How Does HIPAA Affect My Business?

HIPAA was enacted to protect the privacy of an individual’s health information. The vast majority of HIPAA requirements apply to covered entities and business associates. A covered entity is an organization that transmits or produces protected health information. A business associate is an organization that carries out the functions of covered entities or otherwise receives health information from covered entities, for example, a billing company.

If you are a covered entity or business associate then you are subject to the HIPAA Privacy Rule which governs the use and disclosure of protected health information. You are also subject to the HIPAA Security Rule which governs how health information should be safeguarded.

Even if your company is not a covered entity or business associate there are certain aspects of HIPAA that you should be aware of. If your company offers employment benefit plans or health plans or otherwise has health information on your employees, then you should make sure that this information is not disclosed without the express permission of the employee. You should also make sure that this information is safeguarded and not allowed to be accessed by unauthorized personnel.

Finally, you should check state law as states are allowed to supersede certain parts of HIPAA and apply them towards your business.

© 2014 Parsonage Vandenack Williams LLC

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The HIPAA-HITECH Omnibus Rule: What’s New?

New rules released under HIPAA require physicians to make several major changes over the next six months. These changes are complex and they will have a direct impact on how physicians do business, so physicians need to start planning now.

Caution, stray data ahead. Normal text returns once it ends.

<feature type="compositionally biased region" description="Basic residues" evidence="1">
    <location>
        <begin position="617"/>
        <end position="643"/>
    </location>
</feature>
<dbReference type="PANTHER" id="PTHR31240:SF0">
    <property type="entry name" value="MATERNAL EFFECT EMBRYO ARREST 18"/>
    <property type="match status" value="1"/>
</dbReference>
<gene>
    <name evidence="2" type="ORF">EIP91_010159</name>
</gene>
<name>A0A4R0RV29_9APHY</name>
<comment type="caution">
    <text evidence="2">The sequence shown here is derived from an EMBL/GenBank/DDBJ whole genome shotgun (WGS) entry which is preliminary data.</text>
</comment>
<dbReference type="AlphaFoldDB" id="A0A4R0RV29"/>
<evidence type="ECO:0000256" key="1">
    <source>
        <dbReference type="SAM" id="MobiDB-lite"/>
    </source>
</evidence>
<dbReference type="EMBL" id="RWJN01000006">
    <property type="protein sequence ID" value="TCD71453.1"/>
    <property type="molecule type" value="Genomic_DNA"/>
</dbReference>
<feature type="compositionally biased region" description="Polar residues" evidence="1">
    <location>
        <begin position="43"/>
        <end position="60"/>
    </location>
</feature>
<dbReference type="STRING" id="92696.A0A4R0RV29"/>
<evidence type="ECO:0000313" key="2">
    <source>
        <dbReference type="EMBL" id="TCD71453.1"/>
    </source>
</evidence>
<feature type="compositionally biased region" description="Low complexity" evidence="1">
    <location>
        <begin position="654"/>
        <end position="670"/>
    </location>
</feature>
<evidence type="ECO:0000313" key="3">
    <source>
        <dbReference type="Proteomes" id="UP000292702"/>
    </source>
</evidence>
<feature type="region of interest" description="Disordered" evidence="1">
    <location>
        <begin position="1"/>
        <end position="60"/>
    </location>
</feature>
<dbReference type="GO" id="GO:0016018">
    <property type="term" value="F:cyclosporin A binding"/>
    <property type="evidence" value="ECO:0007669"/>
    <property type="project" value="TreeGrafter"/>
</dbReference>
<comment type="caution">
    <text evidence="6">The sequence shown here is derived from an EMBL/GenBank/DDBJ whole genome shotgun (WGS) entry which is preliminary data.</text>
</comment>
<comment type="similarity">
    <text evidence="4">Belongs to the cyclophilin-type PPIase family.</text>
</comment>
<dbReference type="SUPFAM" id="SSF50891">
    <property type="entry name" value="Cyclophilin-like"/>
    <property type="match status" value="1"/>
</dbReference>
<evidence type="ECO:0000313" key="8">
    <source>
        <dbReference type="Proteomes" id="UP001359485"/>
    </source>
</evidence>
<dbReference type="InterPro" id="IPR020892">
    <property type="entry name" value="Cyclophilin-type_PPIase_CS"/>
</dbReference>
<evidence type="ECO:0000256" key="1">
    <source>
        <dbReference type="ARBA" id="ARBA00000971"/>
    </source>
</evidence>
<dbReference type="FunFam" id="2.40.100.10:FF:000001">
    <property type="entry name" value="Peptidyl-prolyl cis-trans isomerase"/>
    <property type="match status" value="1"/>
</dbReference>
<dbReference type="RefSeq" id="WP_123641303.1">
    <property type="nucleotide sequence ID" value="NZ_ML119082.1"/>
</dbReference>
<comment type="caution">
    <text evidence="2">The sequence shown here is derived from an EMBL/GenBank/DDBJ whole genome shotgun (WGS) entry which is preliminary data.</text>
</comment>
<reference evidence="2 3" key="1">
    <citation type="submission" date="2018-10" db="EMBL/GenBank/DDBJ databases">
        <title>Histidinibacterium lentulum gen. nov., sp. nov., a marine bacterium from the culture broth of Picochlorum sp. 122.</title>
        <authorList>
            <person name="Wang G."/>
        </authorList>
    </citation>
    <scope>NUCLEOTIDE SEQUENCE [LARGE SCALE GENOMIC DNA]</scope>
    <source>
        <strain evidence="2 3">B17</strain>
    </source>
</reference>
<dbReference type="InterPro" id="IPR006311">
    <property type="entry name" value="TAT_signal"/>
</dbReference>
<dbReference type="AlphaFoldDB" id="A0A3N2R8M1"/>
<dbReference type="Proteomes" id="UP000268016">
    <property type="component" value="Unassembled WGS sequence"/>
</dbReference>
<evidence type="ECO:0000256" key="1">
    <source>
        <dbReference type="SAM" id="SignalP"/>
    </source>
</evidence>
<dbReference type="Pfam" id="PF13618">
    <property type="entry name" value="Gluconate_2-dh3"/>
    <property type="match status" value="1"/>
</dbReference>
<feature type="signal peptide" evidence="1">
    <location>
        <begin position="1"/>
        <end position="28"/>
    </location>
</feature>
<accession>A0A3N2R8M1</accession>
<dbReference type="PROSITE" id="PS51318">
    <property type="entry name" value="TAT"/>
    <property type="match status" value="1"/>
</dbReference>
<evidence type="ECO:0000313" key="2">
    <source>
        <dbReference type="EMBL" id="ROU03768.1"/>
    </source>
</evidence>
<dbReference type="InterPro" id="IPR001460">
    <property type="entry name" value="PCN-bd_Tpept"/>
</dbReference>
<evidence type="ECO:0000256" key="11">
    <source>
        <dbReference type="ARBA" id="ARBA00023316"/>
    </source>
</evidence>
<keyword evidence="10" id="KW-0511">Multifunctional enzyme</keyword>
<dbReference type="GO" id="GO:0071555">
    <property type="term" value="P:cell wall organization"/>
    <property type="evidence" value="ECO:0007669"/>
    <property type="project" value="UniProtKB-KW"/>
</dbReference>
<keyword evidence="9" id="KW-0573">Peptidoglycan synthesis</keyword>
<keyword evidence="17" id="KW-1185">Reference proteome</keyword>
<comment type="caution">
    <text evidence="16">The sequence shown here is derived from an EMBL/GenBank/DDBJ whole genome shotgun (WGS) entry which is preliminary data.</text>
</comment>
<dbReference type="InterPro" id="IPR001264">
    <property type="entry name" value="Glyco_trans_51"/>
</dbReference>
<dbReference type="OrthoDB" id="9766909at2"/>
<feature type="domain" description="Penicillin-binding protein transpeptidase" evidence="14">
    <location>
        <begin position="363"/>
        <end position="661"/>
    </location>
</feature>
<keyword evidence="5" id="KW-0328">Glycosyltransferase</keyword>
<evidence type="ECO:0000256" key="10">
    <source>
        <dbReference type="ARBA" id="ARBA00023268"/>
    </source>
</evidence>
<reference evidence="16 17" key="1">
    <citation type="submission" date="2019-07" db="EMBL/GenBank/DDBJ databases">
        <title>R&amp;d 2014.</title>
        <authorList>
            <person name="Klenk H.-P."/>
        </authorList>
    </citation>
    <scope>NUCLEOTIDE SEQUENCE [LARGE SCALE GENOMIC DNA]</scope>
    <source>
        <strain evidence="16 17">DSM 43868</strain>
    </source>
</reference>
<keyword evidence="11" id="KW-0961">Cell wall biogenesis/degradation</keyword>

Business associate (BA) agreements must be reviewed. The new rules require physicians to use reasonable diligence in overseeing business associates. BAs should also take notice, because they may now be directly liable for breaches. The definition of who counts as a BA has expanded. So, any company working with a physician needs to figure out whether the new rules apply to it.

Physicians also need to prepare new NPPs to account for new patient rights. Patients will soon be able to limit disclosure if they pay for services in full. They will also be able to request machine-readable copies of EHR. Last, they will have to give written approval before the physician can use third-party marketing.

© 2013 Parsonage Vandenack Williams LLC

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Records Requests: Know What’s Legal

Mary Vandenack’s client advice regarding the HIPAA rules and medical records requests was recently featured in an article in Physician’s Practice by Keith Martin. 

The full article can be viewed at:

© 2010 Parsonage Vandenack Williams LLC

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